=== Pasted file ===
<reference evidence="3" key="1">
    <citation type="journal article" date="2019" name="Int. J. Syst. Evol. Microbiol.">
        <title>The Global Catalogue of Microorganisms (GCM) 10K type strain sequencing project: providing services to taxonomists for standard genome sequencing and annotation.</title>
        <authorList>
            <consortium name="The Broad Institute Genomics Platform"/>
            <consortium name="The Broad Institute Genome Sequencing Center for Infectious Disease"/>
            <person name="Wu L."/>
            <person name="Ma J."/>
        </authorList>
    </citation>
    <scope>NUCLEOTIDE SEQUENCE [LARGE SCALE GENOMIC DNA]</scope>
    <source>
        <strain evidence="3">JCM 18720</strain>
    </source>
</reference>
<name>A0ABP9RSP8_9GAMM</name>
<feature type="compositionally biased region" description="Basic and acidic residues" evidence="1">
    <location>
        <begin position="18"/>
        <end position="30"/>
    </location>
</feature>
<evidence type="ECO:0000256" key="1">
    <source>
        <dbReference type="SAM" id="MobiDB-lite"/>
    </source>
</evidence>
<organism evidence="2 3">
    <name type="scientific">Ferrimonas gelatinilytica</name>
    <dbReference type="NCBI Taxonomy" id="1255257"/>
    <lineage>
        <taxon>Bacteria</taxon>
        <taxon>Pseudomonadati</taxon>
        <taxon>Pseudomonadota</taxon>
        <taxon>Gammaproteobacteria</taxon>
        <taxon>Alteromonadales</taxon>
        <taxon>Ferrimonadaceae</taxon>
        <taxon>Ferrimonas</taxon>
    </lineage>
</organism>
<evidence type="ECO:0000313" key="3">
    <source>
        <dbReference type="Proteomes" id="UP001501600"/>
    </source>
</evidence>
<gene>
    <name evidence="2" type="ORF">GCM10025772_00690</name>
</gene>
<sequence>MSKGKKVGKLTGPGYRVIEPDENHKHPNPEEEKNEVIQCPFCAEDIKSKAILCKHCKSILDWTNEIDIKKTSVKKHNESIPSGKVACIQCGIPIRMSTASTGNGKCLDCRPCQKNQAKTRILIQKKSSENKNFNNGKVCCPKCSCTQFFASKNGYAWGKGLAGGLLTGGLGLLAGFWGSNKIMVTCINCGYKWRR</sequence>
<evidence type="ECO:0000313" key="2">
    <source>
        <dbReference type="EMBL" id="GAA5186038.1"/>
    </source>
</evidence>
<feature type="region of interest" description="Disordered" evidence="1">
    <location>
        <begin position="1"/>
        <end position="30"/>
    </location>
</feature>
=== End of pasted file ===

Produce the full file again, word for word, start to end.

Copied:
<reference evidence="3" key="1">
    <citation type="journal article" date="2019" name="Int. J. Syst. Evol. Microbiol.">
        <title>The Global Catalogue of Microorganisms (GCM) 10K type strain sequencing project: providing services to taxonomists for standard genome sequencing and annotation.</title>
        <authorList>
            <consortium name="The Broad Institute Genomics Platform"/>
            <consortium name="The Broad Institute Genome Sequencing Center for Infectious Disease"/>
            <person name="Wu L."/>
            <person name="Ma J."/>
        </authorList>
    </citation>
    <scope>NUCLEOTIDE SEQUENCE [LARGE SCALE GENOMIC DNA]</scope>
    <source>
        <strain evidence="3">JCM 18720</strain>
    </source>
</reference>
<name>A0ABP9RSP8_9GAMM</name>
<feature type="compositionally biased region" description="Basic and acidic residues" evidence="1">
    <location>
        <begin position="18"/>
        <end position="30"/>
    </location>
</feature>
<evidence type="ECO:0000256" key="1">
    <source>
        <dbReference type="SAM" id="MobiDB-lite"/>
    </source>
</evidence>
<organism evidence="2 3">
    <name type="scientific">Ferrimonas gelatinilytica</name>
    <dbReference type="NCBI Taxonomy" id="1255257"/>
    <lineage>
        <taxon>Bacteria</taxon>
        <taxon>Pseudomonadati</taxon>
        <taxon>Pseudomonadota</taxon>
        <taxon>Gammaproteobacteria</taxon>
        <taxon>Alteromonadales</taxon>
        <taxon>Ferrimonadaceae</taxon>
        <taxon>Ferrimonas</taxon>
    </lineage>
</organism>
<evidence type="ECO:0000313" key="3">
    <source>
        <dbReference type="Proteomes" id="UP001501600"/>
    </source>
</evidence>
<gene>
    <name evidence="2" type="ORF">GCM10025772_00690</name>
</gene>
<sequence>MSKGKKVGKLTGPGYRVIEPDENHKHPNPEEEKNEVIQCPFCAEDIKSKAILCKHCKSILDWTNEIDIKKTSVKKHNESIPSGKVACIQCGIPIRMSTASTGNGKCLDCRPCQKNQAKTRILIQKKSSENKNFNNGKVCCPKCSCTQFFASKNGYAWGKGLAGGLLTGGLGLLAGFWGSNKIMVTCINCGYKWRR</sequence>
<evidence type="ECO:0000313" key="2">
    <source>
        <dbReference type="EMBL" id="GAA5186038.1"/>
    </source>
</evidence>
<feature type="region of interest" description="Disordered" evidence="1">
    <location>
        <begin position="1"/>
        <end position="30"/>
    </location>
</feature>